Audio drift is a separate issue from lag, which is universal among all participants of a call, and is the effect of the time it takes for everyone’s voice to make it through the Internet and back out to people’s homes. You can reduce lag by switching from wifi to a wired connection, but some level of lag is unavoidable, and is simply a consequence of recording over the Internet.

Zoom and other VoIP services

Zoom has become a popular service for video and audio chat. While it does have the ability to record separate audio tracks, this is not the company’s focus, so the audio quality is poor. Unlike Skype, this also includes the host’s audio, so you can use Zoom to communicate, but follow the same principles as you would with Skype, and ask your guests or co-hosts to record their side of the call.

SquadCast

If asking your guests to record their side of the call — or even to download Skype if they don’t already use it — is too much, or you’d like to simplify your workflow and not have to worry about audio drift or syncing up your tracks, you can try a service like SquadCast.

Other services exist that do a similar job, but SquadCast provides lossless audio, which means, unlike those other services, you’ll get crisp, clear audio from your guests and co-hosts.

The downsides to SquadCast are that * it’s not free * it doesn’t work on the built-in Safari browser for Mac (meaning you need to use Chrome or Firefox) * it’s a much younger service than Skype and has far fewer users, so may be prone to more downtime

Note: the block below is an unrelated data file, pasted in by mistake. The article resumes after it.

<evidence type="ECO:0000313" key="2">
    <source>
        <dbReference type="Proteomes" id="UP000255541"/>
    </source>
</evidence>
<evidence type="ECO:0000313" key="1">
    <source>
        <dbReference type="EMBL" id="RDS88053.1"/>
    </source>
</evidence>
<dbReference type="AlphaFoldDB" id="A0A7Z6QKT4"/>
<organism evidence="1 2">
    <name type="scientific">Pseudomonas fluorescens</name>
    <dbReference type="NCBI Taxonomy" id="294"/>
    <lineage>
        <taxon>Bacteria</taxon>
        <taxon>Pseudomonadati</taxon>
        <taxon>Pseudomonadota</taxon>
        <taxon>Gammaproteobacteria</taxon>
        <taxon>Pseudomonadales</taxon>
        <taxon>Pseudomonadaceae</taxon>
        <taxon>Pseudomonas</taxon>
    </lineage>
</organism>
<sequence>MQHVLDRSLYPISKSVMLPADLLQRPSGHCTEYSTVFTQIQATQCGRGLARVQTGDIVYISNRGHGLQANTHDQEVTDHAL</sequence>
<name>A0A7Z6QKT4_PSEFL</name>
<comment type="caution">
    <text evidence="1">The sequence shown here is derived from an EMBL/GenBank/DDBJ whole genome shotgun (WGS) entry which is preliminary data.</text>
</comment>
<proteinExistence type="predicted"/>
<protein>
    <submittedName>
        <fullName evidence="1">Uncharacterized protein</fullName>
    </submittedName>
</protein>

Those points aside, SquadCast provides your guests and co-hosts with a simple interface that requires almost no effort to get going. Guests simply visit a URL you give them, give permission for the website to use their microphone, and optionally enable their webcam, which is helpful for giving visual cues to other speakers, but isn’t saved anywhere (SquadCast only provides audio recordings).

When you hit Record, SquadCast will start recording audio locally on each person’s computer. That means the highest audio quality possible. Once you’ve finished recording, you click a button to transfer the recordings from each person’s computer and SquadCast will make these available for you to download and add to your DAW. There’s no need to sync the tracks as this is already done for you, and SquadCast even counteracts audio drift.

Remember to ask your guests to stay on the line with SquadCast open in their browser until the recordings have transferred to SquadCast’s servers. The files’ high quality means they’ll be large, so you might have to hang around for a few minutes after you’ve stopped recording, to make sure you have everyone’s audio.

Have a backup plan

No matter the communication method, it’s always sensible to have a backup. In Skype’s case, you might use an app like Skype Call Recorder — or enable Skype’s in-built recording feature. This will give you clean audio of your side of the call, but the audio from your guests won’t sound as good, however it’ll do in a pinch if you’re having problems getting their locally-recorded audio.

The same approach is true with Zoom. By all means enable Zoom’s recording feature and use those files if you lose one of the locally-recorded tracks.

In the case of SquadCast, look into apps or settings you can enable that can record your entire computer’s audio output. That way, if SquadCast encounters a problem and can’t deliver the finished files to you, you have a recording of the session as you heard it. Running through how to record your computer’s audio is out of the scope of this lesson, but you can search for guides on recording your computer’s audio tailored to your operating system.